The fight for Bangladesh

BangladeshA clash between supporters of Awami League and Bangladesh Nationalist Party in Dhaka. (AP)

With today's elections being held under an Opposition boycott, Shubhajit Roy finds a country seeking to retain its identity amid growing Islamic influence and "the unfinished business of 1971"

Muntassir Mamoon is a worried man today. The 62-year-old history professor at Dhaka University has warned his children he would "snap relations with them if they follow extremist ideologies spread by some political forces in the country".

As Bangladesh heads to polls today, to elect its 10th parliament, for Mamoon, and many other citizens of the country, these elections are not about the usual issues of corruption, economy or law and order. It's an election centred around the very idea of Bangladesh — should it be a secular democracy or a theocratic state? A Bengali republic or an Islamic nation? 

In the protests called by the opposition Bangladesh Nationalist Party (BNP), which is aligned with the Islamist Jamaat-e-Islami, more than 150 people have been killed in clashes in the past two-and-a-half months. The BNP has boycotted the polls, calling them a "farce", and asking people to stay away.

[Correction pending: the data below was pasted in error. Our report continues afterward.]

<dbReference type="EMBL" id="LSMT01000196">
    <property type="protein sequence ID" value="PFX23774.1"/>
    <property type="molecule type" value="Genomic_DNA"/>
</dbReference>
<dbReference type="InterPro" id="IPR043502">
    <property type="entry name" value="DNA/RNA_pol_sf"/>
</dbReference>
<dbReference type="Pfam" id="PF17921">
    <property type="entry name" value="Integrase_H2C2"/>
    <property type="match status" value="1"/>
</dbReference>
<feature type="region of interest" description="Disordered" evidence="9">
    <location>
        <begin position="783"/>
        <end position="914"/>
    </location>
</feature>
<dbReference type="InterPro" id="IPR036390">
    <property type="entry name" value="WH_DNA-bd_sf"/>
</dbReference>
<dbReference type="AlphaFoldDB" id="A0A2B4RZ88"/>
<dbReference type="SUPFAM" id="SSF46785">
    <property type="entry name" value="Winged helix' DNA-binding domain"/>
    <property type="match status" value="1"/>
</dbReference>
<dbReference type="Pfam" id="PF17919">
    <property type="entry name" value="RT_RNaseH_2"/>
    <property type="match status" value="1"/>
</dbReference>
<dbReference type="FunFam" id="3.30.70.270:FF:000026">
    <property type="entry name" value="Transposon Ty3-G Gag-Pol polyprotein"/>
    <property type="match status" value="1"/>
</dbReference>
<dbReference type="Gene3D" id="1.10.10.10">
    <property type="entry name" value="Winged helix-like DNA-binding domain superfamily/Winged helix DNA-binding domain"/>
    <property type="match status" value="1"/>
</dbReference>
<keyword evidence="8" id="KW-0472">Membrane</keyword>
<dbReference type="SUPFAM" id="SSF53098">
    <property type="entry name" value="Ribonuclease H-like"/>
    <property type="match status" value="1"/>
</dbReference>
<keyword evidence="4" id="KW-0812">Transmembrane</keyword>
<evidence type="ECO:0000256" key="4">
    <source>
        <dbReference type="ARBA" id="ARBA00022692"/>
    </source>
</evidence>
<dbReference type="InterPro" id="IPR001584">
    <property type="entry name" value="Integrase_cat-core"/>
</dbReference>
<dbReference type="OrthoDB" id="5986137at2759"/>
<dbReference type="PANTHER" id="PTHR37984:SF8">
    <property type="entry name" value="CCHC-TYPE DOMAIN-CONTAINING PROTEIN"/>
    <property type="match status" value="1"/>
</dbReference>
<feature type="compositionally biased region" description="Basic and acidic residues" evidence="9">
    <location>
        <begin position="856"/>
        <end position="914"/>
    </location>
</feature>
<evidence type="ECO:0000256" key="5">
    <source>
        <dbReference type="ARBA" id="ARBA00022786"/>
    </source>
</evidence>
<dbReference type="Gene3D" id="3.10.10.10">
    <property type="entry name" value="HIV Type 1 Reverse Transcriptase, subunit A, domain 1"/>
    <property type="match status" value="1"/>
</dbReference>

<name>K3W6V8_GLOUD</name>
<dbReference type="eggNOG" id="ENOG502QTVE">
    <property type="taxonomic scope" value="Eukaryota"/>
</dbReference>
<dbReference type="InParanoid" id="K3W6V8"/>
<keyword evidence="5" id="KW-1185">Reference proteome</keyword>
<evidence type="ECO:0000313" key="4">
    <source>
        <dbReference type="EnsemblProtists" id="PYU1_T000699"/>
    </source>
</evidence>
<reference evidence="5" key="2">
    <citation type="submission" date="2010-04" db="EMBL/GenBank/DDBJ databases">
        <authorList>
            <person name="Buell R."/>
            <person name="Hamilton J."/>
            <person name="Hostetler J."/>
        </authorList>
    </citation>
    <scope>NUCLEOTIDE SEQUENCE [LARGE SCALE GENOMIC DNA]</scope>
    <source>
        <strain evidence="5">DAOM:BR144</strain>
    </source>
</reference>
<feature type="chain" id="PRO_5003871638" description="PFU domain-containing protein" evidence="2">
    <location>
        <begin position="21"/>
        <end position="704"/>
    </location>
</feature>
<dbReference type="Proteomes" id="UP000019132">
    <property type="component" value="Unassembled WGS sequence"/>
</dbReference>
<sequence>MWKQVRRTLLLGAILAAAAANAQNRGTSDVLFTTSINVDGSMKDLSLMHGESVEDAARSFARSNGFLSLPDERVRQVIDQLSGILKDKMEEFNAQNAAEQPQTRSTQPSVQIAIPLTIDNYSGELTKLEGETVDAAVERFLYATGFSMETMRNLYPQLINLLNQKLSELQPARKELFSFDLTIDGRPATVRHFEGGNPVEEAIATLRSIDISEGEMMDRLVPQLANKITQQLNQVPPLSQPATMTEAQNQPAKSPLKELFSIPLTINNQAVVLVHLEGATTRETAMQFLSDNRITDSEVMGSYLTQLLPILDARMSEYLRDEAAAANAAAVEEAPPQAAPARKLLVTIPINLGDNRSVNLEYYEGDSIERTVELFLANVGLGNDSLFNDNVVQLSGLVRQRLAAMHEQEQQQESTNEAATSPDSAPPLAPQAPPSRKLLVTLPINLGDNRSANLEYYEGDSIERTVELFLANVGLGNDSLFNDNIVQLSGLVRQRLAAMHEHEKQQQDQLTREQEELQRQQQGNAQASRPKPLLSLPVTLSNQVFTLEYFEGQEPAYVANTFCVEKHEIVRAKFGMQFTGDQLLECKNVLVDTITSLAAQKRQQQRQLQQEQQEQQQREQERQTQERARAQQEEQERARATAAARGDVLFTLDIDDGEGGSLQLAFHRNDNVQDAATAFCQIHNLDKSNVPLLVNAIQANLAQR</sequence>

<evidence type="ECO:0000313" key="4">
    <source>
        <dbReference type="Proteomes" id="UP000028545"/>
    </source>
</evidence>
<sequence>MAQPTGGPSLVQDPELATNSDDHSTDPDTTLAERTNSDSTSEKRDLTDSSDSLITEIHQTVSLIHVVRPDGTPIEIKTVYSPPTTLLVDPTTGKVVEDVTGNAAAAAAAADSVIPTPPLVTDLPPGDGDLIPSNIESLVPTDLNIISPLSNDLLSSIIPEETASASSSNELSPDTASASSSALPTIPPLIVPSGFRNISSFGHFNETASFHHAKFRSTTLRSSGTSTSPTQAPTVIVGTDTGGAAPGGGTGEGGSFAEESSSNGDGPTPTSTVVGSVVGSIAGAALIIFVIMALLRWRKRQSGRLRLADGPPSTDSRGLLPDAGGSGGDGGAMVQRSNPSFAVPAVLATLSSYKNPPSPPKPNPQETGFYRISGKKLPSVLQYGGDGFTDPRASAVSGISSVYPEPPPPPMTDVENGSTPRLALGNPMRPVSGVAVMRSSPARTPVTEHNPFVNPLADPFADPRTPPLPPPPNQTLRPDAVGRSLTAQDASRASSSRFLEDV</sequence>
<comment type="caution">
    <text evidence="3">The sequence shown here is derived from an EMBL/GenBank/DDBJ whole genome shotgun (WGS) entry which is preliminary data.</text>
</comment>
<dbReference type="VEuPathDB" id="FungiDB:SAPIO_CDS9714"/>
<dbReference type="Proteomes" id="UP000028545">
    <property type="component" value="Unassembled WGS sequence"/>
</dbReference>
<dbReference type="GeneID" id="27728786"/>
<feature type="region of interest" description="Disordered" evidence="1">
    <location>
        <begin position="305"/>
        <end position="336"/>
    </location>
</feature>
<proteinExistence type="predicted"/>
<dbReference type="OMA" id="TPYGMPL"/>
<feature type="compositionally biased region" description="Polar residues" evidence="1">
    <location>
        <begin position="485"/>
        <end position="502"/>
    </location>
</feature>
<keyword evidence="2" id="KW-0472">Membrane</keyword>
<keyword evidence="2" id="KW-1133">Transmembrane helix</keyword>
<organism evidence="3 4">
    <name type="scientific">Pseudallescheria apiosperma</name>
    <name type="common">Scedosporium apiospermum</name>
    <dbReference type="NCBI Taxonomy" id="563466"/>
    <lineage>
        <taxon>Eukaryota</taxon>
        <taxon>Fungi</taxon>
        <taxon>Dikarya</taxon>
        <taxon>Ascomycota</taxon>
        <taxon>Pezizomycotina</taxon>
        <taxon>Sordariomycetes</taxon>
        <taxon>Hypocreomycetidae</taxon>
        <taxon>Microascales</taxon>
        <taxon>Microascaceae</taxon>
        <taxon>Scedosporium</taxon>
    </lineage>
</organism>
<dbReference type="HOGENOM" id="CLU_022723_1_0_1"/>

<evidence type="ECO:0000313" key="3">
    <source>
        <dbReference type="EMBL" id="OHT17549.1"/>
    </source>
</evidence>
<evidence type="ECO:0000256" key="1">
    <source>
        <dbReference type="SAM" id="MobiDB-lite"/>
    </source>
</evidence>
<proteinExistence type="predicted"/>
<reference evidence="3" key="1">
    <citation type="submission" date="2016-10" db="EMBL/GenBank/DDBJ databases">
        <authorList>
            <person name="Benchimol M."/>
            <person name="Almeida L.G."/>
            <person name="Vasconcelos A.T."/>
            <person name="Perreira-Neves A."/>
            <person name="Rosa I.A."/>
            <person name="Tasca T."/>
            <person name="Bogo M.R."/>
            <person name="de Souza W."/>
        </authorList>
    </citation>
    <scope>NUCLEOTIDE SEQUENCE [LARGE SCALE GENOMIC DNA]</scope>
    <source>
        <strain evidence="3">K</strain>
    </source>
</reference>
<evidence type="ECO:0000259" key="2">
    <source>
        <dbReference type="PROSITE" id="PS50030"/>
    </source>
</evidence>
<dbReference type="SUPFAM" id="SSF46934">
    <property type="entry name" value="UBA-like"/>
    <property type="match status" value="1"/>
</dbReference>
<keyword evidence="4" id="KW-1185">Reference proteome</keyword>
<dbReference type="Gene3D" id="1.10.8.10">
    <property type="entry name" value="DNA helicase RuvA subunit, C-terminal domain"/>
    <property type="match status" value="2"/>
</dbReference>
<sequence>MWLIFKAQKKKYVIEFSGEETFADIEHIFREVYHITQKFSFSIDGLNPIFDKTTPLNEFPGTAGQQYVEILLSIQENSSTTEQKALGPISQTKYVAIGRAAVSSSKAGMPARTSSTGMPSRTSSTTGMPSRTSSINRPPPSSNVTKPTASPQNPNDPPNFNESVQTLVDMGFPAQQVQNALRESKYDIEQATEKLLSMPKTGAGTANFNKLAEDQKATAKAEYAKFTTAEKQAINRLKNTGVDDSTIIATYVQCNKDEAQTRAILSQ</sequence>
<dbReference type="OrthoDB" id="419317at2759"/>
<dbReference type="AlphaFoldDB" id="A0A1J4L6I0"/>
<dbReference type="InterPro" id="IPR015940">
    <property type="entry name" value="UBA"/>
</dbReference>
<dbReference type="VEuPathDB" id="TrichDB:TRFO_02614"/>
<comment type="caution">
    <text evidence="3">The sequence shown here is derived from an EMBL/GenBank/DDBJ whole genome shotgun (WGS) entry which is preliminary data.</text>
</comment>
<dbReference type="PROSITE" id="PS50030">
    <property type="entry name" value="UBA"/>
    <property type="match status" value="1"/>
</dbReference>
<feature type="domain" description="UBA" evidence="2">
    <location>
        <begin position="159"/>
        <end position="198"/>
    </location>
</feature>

In a statement on Friday, when it called for a 48-hour shutdown, beginning Saturday morning and including the polling day, BNP chief Khaleda Zia said: "No one at home and abroad will recognise it as an election and, through this, the Awami League government will appear anew as an illegal structure." More than 150 lawmakers have already been elected uncontested due to the boycott by the BNP-led alliance and other political parties, who say Prime Minister Sheikh Hasina should resign as elections under her will be rigged.

The BNP has also accused the government of pushing the country towards a "civil war". Since November, when the poll date was announced, protests, strikes and blockades have led to a loss of 800 crore takas (Rs 645 crore rupees) per day.

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